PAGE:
Inside Out (2015)

Plot Overview

Eleven year old Riley moves to San Francisco with her family and her emotions – Joy, Sadness, Fear and Disgust – try to help Riley deal with her new home and school.


I bought a Spotify subscription after hearing the ad for this so many times. The ad was so awful, I just couldn’t take it anymore and I swore to never see this film. However, it has obviously gotten incredibly popular so I finally decided to just watch it.

My initial response to the ad was pretty accurate. Although the animation is nice, it has a terrible message, horrible stereotypes and is just silly. For starters, the dynamics between the emotions make out like Riley is probably bipolar.

As a film that is based around the transition from childhood to adolescence, it is not a relatable or accurate portrayal. It seems to be saying that said transition must be accompanied by a loss of personality and an extreme set of emotions. Perhaps this is true for those suffering from bipolar or some other kind of emotional disorder, but I’ve definitely never experienced such things.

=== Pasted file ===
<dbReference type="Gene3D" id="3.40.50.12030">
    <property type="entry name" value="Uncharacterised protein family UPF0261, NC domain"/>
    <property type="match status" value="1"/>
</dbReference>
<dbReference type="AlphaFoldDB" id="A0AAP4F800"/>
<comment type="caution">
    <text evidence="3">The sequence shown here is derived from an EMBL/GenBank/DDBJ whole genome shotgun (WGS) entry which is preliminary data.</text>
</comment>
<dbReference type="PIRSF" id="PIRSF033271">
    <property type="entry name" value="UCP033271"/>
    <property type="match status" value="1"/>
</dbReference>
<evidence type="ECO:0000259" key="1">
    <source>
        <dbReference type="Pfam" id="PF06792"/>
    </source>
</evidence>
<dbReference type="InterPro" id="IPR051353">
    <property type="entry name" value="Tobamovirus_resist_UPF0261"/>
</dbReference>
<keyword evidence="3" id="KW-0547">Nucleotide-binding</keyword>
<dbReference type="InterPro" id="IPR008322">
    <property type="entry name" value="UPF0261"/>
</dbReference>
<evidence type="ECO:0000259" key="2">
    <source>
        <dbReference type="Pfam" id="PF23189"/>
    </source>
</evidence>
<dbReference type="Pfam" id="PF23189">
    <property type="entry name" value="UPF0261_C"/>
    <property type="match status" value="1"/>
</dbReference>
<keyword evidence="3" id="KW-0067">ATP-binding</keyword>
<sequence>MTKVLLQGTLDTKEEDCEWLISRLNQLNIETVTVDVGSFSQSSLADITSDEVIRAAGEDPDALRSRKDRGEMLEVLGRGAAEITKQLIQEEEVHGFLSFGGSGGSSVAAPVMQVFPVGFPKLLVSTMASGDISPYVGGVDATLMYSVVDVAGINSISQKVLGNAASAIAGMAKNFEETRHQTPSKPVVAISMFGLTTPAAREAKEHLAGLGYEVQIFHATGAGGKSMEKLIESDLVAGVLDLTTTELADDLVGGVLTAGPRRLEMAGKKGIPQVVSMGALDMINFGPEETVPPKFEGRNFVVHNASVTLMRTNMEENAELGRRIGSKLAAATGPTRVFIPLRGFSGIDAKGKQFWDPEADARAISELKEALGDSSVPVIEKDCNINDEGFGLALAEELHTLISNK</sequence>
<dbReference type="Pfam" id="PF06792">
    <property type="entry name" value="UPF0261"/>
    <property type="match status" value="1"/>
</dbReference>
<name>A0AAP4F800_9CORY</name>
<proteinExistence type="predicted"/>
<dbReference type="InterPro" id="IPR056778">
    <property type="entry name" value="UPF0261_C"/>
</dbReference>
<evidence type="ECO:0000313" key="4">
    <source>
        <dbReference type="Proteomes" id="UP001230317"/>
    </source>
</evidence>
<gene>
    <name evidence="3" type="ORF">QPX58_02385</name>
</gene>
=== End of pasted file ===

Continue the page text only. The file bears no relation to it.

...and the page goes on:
Another message of the film APPEARS to be ‘it’s ok to cry’, Sadness is not a good personification of this kind of release. Sadness just simmers under the surface, only turning up to call out for help, and never to actually release sadness. The film treats emotions as pesky little things which must be overpowered by Joy at all times, rather than being serious things that actually affect you.

The sexist emotions of the mother and father were also pretty lame as well. The mother is of course sad and in touch with her emotions. The father’s mind is led by Anger and watches sport all the time.


It’s watchable and looks pretty which gives it a couple of points, but with a truly awful message, it’s not a good film. The film encourages trading childhood innocence for a blank grown-up slate. It encourages to use your emotions to manipulate others and put on a false smile, rather than dealing with and accepting them. It’s a very simple film, so requires no real effort or thought, which means it’s an easy watch but it is eye-rollingly stupid most of the time.

Rating: 4/10

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